The SSBA Standards set out minimum requirements relating to physical security, personnel, information management, decontamination and inactivation, disposal and transport of SSBAs and biological agents suspected of being SSBAs. They include specific directions for dealing with biosecurity risks and establish a systematic approach to the management of the security of SSBAs. The SSBA Standards are comprised of normative requirements that are mandatory and informative statements to assist in meeting the normative requirements. 

The SSBA Regulatory Scheme is further strengthened through a background checking scheme for personnel who handle SSBAs. Background checks, known as National Heath Security Checks, consist of a national criminal history check against a list of disqualifying offences and a security assessment.

The SSBA Regulatory Scheme has a comprehensive inspection scheme for facilities handling SSBAs. Registered facilities that handle Tier 1 SSBAs are inspected every 18 months. Registered facilities that handle Tier 2 SSBAs are inspected every two years. Inspections of non-registered facilities handling suspected SSBAs and spot checks are undertaken as required. Inspections continue to show a high level of compliance.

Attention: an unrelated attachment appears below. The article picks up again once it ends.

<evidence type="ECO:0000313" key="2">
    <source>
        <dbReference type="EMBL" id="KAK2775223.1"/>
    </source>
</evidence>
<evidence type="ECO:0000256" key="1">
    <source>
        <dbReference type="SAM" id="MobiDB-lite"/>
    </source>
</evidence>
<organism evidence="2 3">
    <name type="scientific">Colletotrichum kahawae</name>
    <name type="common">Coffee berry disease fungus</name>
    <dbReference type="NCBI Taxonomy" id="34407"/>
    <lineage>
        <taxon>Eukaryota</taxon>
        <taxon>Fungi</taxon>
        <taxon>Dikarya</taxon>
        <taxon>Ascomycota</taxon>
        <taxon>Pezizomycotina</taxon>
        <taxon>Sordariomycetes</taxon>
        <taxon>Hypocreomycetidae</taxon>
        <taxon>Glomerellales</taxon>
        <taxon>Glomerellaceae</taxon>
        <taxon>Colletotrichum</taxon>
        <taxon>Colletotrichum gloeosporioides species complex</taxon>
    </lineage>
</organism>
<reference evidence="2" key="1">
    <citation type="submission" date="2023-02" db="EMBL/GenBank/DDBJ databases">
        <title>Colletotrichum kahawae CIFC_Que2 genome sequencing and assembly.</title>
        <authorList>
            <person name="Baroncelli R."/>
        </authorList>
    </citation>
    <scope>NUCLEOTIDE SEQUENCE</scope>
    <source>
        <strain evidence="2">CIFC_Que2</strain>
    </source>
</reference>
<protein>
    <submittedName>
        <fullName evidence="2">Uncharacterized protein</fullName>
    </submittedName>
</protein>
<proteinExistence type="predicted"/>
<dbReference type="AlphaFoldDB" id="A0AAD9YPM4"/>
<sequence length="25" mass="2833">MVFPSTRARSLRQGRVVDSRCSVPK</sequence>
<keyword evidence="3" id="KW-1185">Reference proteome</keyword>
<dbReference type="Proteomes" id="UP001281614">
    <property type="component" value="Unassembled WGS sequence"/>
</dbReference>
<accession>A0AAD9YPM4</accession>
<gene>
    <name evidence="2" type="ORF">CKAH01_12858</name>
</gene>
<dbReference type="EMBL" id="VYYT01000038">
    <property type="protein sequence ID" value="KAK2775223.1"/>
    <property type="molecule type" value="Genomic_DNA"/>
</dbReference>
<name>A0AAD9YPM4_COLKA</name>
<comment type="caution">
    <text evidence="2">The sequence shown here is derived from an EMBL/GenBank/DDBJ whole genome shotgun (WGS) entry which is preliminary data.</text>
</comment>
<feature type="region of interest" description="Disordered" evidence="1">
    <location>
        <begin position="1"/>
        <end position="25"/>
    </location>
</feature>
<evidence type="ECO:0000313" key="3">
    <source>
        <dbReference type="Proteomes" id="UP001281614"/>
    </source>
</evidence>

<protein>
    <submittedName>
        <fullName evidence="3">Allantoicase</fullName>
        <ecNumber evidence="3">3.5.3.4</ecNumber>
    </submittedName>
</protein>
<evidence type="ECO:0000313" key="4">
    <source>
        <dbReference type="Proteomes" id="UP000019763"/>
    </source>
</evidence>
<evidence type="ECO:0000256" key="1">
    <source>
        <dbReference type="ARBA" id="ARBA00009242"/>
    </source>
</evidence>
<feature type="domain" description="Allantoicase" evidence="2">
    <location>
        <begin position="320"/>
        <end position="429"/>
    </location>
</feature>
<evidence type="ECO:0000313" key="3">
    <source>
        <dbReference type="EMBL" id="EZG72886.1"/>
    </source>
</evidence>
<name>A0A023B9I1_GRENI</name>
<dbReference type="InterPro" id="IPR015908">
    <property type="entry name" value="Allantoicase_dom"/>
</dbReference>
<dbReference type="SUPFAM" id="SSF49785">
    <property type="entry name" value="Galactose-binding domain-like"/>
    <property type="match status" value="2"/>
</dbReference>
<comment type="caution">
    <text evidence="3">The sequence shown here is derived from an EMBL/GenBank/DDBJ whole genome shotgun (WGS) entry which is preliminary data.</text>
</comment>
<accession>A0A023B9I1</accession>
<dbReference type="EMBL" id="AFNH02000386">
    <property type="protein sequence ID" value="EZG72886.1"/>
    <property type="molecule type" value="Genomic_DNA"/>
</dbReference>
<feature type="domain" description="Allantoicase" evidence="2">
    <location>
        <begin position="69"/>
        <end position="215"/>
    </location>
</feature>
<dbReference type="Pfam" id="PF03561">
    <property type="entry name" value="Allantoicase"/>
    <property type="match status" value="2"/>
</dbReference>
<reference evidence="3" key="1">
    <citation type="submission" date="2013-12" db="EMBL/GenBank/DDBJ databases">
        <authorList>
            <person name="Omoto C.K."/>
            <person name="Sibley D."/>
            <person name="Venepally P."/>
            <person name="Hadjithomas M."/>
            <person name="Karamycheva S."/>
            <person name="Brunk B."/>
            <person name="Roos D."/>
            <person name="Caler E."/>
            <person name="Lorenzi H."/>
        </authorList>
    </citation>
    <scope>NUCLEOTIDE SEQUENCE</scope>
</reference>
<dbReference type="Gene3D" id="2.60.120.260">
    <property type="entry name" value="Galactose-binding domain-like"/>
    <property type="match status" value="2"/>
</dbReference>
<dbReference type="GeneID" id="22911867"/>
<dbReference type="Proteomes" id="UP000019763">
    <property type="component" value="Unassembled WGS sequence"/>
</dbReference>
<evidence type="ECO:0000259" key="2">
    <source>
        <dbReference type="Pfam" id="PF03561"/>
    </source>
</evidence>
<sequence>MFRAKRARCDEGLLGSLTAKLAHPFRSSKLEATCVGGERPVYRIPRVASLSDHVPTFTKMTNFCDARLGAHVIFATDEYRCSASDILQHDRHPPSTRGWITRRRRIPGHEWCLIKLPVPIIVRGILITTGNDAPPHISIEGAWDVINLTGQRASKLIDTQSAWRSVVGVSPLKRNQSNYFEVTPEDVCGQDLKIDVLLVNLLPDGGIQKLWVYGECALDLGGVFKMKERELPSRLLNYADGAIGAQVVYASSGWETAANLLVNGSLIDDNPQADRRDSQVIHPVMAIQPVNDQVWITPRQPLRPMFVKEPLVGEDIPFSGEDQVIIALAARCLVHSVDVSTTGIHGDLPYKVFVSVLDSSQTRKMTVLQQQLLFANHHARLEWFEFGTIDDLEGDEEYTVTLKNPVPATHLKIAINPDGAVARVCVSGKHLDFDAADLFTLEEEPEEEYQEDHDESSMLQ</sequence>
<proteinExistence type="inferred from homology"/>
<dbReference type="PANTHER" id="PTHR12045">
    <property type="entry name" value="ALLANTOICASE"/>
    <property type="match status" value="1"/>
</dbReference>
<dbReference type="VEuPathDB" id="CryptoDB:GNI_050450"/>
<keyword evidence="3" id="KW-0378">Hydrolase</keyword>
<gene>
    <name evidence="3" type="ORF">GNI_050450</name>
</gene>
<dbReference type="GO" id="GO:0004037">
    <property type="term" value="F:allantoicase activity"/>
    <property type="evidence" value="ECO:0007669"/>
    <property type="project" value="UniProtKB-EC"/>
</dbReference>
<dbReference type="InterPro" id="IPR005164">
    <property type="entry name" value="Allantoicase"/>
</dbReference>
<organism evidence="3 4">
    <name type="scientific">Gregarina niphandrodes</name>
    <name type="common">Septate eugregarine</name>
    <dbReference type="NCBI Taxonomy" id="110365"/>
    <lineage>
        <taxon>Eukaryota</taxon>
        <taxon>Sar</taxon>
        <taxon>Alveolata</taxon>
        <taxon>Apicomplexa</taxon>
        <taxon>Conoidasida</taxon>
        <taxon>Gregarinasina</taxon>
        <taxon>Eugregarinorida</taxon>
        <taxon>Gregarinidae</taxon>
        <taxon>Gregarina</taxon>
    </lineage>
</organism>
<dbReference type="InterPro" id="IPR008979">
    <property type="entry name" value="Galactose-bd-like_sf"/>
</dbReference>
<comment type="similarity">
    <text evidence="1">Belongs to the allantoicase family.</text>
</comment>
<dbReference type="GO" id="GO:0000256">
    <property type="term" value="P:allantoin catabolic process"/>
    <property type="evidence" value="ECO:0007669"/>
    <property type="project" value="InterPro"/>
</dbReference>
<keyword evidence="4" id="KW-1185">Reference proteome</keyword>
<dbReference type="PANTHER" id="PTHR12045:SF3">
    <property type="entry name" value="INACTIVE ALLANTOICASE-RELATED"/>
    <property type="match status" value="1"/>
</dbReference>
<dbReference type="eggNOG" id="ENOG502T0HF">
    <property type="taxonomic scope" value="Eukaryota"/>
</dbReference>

Chemical Weapons (Prohibition) Act 1994 and associated regulations

This Act is administered by the Minister for Foreign Affairs, and statutory responsibilities are held by the Australian Safeguards and Non-Proliferation Office. The Act gives effect to Australia’s obligations under the Convention on the Prohibition of the Development, Production, Stockpiling and Use of Chemical Weapons and on their Destruction. The Act controls certain chemicals which may be used as weapons, including the natural toxins ricin and saxitoxin. The Act’s general purpose criterion also applies to the hostile use of any chemical, including other toxins. The Act extends to the acts of Australian citizens outside Australia. Contravention of the Act is an indictable offence.

Crimes (Biological Weapons) Act 1976

This Act, which is administered by the Attorney-General, makes it unlawful for Australians to develop, produce, stockpile or otherwise acquire or retain microbial or other biological agents or toxins whatever their origin or method of production, of types and in quantities that have no justification for prophylactic, protective or other peaceful purposes; or weapons, equipment or means of delivery designed to use such agents or toxins for hostile purposes or in armed conflict. The Act extends to the acts of Australian citizens outside Australia. Contravention of the Act is an indictable offence.